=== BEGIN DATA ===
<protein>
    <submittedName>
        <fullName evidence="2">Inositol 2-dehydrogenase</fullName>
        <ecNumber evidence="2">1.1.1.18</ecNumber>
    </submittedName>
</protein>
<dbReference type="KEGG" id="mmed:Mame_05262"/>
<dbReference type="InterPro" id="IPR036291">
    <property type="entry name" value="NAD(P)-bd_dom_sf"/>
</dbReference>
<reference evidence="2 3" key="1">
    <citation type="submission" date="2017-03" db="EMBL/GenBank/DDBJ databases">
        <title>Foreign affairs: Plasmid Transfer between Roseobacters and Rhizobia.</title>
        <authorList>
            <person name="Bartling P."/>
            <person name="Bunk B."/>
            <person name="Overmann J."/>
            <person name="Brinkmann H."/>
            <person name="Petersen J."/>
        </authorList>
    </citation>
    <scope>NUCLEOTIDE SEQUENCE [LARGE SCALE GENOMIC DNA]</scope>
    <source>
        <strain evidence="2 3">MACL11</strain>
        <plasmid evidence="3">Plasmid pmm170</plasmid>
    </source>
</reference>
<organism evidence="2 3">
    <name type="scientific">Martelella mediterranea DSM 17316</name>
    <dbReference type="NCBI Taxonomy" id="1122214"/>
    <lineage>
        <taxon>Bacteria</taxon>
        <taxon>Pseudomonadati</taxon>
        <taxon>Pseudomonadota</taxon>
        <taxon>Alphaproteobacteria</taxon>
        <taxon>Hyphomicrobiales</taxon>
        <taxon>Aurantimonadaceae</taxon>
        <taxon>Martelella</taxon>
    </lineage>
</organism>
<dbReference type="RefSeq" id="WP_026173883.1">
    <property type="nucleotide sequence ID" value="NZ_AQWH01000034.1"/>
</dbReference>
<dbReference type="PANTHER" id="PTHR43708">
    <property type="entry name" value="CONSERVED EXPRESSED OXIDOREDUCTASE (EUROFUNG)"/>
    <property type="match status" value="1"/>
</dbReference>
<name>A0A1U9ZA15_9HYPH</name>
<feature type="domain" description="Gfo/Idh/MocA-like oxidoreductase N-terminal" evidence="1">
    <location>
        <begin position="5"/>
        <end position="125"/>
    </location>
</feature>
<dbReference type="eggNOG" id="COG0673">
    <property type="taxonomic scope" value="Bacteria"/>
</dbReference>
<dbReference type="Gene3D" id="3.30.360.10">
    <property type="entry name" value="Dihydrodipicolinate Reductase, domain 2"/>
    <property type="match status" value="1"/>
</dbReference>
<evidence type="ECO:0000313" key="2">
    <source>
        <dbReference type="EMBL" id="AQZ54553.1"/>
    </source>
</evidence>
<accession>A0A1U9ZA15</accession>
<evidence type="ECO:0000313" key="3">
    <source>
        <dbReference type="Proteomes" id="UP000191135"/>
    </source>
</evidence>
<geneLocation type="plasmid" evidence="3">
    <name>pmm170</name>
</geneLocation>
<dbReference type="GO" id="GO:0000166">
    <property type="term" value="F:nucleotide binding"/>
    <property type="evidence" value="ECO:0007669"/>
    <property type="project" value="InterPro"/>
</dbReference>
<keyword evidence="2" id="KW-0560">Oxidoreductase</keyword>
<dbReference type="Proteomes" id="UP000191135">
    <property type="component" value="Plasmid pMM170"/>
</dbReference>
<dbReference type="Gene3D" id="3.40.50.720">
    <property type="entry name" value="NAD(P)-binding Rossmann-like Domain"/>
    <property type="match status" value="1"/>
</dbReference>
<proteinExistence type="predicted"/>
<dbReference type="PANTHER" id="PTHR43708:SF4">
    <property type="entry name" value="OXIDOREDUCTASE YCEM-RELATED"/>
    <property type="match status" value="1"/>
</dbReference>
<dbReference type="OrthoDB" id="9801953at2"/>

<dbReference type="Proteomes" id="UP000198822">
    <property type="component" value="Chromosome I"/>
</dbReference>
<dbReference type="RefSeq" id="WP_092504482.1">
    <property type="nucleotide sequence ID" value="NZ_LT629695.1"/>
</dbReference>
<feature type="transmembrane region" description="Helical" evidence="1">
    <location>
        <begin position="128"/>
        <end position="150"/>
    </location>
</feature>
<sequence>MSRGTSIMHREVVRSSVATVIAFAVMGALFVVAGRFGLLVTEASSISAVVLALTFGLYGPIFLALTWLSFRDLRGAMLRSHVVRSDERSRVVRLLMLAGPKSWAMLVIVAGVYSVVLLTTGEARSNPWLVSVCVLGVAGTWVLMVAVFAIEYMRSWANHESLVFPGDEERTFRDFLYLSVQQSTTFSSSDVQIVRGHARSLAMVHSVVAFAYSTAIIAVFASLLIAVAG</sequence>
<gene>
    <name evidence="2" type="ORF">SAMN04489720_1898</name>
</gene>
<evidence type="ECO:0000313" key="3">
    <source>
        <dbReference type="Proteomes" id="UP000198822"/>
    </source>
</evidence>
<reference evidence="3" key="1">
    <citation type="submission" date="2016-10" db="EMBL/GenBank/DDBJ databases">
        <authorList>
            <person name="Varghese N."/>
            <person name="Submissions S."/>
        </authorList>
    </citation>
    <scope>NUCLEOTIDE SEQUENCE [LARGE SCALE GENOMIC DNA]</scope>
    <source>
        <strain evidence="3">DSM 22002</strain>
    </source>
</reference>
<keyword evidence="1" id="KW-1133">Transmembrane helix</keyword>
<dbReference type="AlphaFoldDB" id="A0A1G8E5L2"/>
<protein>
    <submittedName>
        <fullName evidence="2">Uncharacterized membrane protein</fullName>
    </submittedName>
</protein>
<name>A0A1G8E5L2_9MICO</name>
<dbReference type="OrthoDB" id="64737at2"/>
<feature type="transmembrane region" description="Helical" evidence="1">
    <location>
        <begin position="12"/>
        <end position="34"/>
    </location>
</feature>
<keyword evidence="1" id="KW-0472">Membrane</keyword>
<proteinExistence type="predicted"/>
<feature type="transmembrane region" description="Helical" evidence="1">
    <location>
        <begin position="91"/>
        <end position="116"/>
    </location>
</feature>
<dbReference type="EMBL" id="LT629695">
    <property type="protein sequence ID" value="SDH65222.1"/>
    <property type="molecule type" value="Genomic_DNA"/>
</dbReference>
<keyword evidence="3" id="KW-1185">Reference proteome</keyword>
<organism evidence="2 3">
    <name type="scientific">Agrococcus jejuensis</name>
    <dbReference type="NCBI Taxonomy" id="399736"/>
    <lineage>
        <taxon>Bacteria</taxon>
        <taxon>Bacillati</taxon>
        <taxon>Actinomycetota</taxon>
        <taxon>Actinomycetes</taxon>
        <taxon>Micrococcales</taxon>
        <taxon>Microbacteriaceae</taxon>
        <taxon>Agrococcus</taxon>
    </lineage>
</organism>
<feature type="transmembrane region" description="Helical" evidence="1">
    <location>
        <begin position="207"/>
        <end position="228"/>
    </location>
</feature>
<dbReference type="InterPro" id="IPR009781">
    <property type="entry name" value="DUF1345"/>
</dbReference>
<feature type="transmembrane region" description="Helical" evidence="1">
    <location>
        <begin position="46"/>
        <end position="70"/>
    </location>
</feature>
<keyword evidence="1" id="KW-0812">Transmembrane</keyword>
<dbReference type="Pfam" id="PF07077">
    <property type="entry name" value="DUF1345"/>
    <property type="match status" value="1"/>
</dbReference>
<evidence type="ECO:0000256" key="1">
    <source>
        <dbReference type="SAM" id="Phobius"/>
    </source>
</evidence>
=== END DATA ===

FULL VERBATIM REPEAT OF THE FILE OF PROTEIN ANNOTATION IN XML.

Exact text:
<protein>
    <submittedName>
        <fullName evidence="2">Inositol 2-dehydrogenase</fullName>
        <ecNumber evidence="2">1.1.1.18</ecNumber>
    </submittedName>
</protein>
<dbReference type="KEGG" id="mmed:Mame_05262"/>
<dbReference type="InterPro" id="IPR036291">
    <property type="entry name" value="NAD(P)-bd_dom_sf"/>
</dbReference>
<reference evidence="2 3" key="1">
    <citation type="submission" date="2017-03" db="EMBL/GenBank/DDBJ databases">
        <title>Foreign affairs: Plasmid Transfer between Roseobacters and Rhizobia.</title>
        <authorList>
            <person name="Bartling P."/>
            <person name="Bunk B."/>
            <person name="Overmann J."/>
            <person name="Brinkmann H."/>
            <person name="Petersen J."/>
        </authorList>
    </citation>
    <scope>NUCLEOTIDE SEQUENCE [LARGE SCALE GENOMIC DNA]</scope>
    <source>
        <strain evidence="2 3">MACL11</strain>
        <plasmid evidence="3">Plasmid pmm170</plasmid>
    </source>
</reference>
<organism evidence="2 3">
    <name type="scientific">Martelella mediterranea DSM 17316</name>
    <dbReference type="NCBI Taxonomy" id="1122214"/>
    <lineage>
        <taxon>Bacteria</taxon>
        <taxon>Pseudomonadati</taxon>
        <taxon>Pseudomonadota</taxon>
        <taxon>Alphaproteobacteria</taxon>
        <taxon>Hyphomicrobiales</taxon>
        <taxon>Aurantimonadaceae</taxon>
        <taxon>Martelella</taxon>
    </lineage>
</organism>
<dbReference type="RefSeq" id="WP_026173883.1">
    <property type="nucleotide sequence ID" value="NZ_AQWH01000034.1"/>
</dbReference>
<dbReference type="PANTHER" id="PTHR43708">
    <property type="entry name" value="CONSERVED EXPRESSED OXIDOREDUCTASE (EUROFUNG)"/>
    <property type="match status" value="1"/>
</dbReference>
<name>A0A1U9ZA15_9HYPH</name>
<feature type="domain" description="Gfo/Idh/MocA-like oxidoreductase N-terminal" evidence="1">
    <location>
        <begin position="5"/>
        <end position="125"/>
    </location>
</feature>
<dbReference type="eggNOG" id="COG0673">
    <property type="taxonomic scope" value="Bacteria"/>
</dbReference>
<dbReference type="Gene3D" id="3.30.360.10">
    <property type="entry name" value="Dihydrodipicolinate Reductase, domain 2"/>
    <property type="match status" value="1"/>
</dbReference>
<evidence type="ECO:0000313" key="2">
    <source>
        <dbReference type="EMBL" id="AQZ54553.1"/>
    </source>
</evidence>
<accession>A0A1U9ZA15</accession>
<evidence type="ECO:0000313" key="3">
    <source>
        <dbReference type="Proteomes" id="UP000191135"/>
    </source>
</evidence>
<geneLocation type="plasmid" evidence="3">
    <name>pmm170</name>
</geneLocation>
<dbReference type="GO" id="GO:0000166">
    <property type="term" value="F:nucleotide binding"/>
    <property type="evidence" value="ECO:0007669"/>
    <property type="project" value="InterPro"/>
</dbReference>
<keyword evidence="2" id="KW-0560">Oxidoreductase</keyword>
<dbReference type="Proteomes" id="UP000191135">
    <property type="component" value="Plasmid pMM170"/>
</dbReference>
<dbReference type="Gene3D" id="3.40.50.720">
    <property type="entry name" value="NAD(P)-binding Rossmann-like Domain"/>
    <property type="match status" value="1"/>
</dbReference>
<proteinExistence type="predicted"/>
<dbReference type="PANTHER" id="PTHR43708:SF4">
    <property type="entry name" value="OXIDOREDUCTASE YCEM-RELATED"/>
    <property type="match status" value="1"/>
</dbReference>
<dbReference type="OrthoDB" id="9801953at2"/>

<dbReference type="Proteomes" id="UP000198822">
    <property type="component" value="Chromosome I"/>
</dbReference>
<dbReference type="RefSeq" id="WP_092504482.1">
    <property type="nucleotide sequence ID" value="NZ_LT629695.1"/>
</dbReference>
<feature type="transmembrane region" description="Helical" evidence="1">
    <location>
        <begin position="128"/>
        <end position="150"/>
    </location>
</feature>
<sequence>MSRGTSIMHREVVRSSVATVIAFAVMGALFVVAGRFGLLVTEASSISAVVLALTFGLYGPIFLALTWLSFRDLRGAMLRSHVVRSDERSRVVRLLMLAGPKSWAMLVIVAGVYSVVLLTTGEARSNPWLVSVCVLGVAGTWVLMVAVFAIEYMRSWANHESLVFPGDEERTFRDFLYLSVQQSTTFSSSDVQIVRGHARSLAMVHSVVAFAYSTAIIAVFASLLIAVAG</sequence>
<gene>
    <name evidence="2" type="ORF">SAMN04489720_1898</name>
</gene>
<evidence type="ECO:0000313" key="3">
    <source>
        <dbReference type="Proteomes" id="UP000198822"/>
    </source>
</evidence>
<reference evidence="3" key="1">
    <citation type="submission" date="2016-10" db="EMBL/GenBank/DDBJ databases">
        <authorList>
            <person name="Varghese N."/>
            <person name="Submissions S."/>
        </authorList>
    </citation>
    <scope>NUCLEOTIDE SEQUENCE [LARGE SCALE GENOMIC DNA]</scope>
    <source>
        <strain evidence="3">DSM 22002</strain>
    </source>
</reference>
<keyword evidence="1" id="KW-1133">Transmembrane helix</keyword>
<dbReference type="AlphaFoldDB" id="A0A1G8E5L2"/>
<protein>
    <submittedName>
        <fullName evidence="2">Uncharacterized membrane protein</fullName>
    </submittedName>
</protein>
<name>A0A1G8E5L2_9MICO</name>
<dbReference type="OrthoDB" id="64737at2"/>
<feature type="transmembrane region" description="Helical" evidence="1">
    <location>
        <begin position="12"/>
        <end position="34"/>
    </location>
</feature>
<keyword evidence="1" id="KW-0472">Membrane</keyword>
<proteinExistence type="predicted"/>
<feature type="transmembrane region" description="Helical" evidence="1">
    <location>
        <begin position="91"/>
        <end position="116"/>
    </location>
</feature>
<dbReference type="EMBL" id="LT629695">
    <property type="protein sequence ID" value="SDH65222.1"/>
    <property type="molecule type" value="Genomic_DNA"/>
</dbReference>
<keyword evidence="3" id="KW-1185">Reference proteome</keyword>
<organism evidence="2 3">
    <name type="scientific">Agrococcus jejuensis</name>
    <dbReference type="NCBI Taxonomy" id="399736"/>
    <lineage>
        <taxon>Bacteria</taxon>
        <taxon>Bacillati</taxon>
        <taxon>Actinomycetota</taxon>
        <taxon>Actinomycetes</taxon>
        <taxon>Micrococcales</taxon>
        <taxon>Microbacteriaceae</taxon>
        <taxon>Agrococcus</taxon>
    </lineage>
</organism>
<feature type="transmembrane region" description="Helical" evidence="1">
    <location>
        <begin position="207"/>
        <end position="228"/>
    </location>
</feature>
<dbReference type="InterPro" id="IPR009781">
    <property type="entry name" value="DUF1345"/>
</dbReference>
<feature type="transmembrane region" description="Helical" evidence="1">
    <location>
        <begin position="46"/>
        <end position="70"/>
    </location>
</feature>
<keyword evidence="1" id="KW-0812">Transmembrane</keyword>
<dbReference type="Pfam" id="PF07077">
    <property type="entry name" value="DUF1345"/>
    <property type="match status" value="1"/>
</dbReference>
<evidence type="ECO:0000256" key="1">
    <source>
        <dbReference type="SAM" id="Phobius"/>
    </source>
</evidence>